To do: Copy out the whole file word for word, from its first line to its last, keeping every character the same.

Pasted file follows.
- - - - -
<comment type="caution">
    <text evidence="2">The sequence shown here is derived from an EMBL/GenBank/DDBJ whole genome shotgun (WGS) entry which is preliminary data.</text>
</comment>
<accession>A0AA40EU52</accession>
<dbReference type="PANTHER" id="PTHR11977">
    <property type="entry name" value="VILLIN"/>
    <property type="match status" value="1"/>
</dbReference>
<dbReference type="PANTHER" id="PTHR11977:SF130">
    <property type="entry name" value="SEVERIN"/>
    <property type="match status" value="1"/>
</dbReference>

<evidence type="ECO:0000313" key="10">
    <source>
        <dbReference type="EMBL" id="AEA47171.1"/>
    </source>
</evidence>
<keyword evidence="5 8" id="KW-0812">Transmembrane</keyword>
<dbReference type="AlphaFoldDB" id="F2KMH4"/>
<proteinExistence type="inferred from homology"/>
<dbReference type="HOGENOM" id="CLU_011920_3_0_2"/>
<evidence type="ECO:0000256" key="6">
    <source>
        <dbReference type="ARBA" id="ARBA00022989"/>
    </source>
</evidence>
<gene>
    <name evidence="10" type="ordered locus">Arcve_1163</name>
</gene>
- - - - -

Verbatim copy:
<comment type="caution">
    <text evidence="2">The sequence shown here is derived from an EMBL/GenBank/DDBJ whole genome shotgun (WGS) entry which is preliminary data.</text>
</comment>
<accession>A0AA40EU52</accession>
<dbReference type="PANTHER" id="PTHR11977">
    <property type="entry name" value="VILLIN"/>
    <property type="match status" value="1"/>
</dbReference>
<dbReference type="PANTHER" id="PTHR11977:SF130">
    <property type="entry name" value="SEVERIN"/>
    <property type="match status" value="1"/>
</dbReference>

<evidence type="ECO:0000313" key="10">
    <source>
        <dbReference type="EMBL" id="AEA47171.1"/>
    </source>
</evidence>
<keyword evidence="5 8" id="KW-0812">Transmembrane</keyword>
<dbReference type="AlphaFoldDB" id="F2KMH4"/>
<proteinExistence type="inferred from homology"/>
<dbReference type="HOGENOM" id="CLU_011920_3_0_2"/>
<evidence type="ECO:0000256" key="6">
    <source>
        <dbReference type="ARBA" id="ARBA00022989"/>
    </source>
</evidence>
<gene>
    <name evidence="10" type="ordered locus">Arcve_1163</name>
</gene>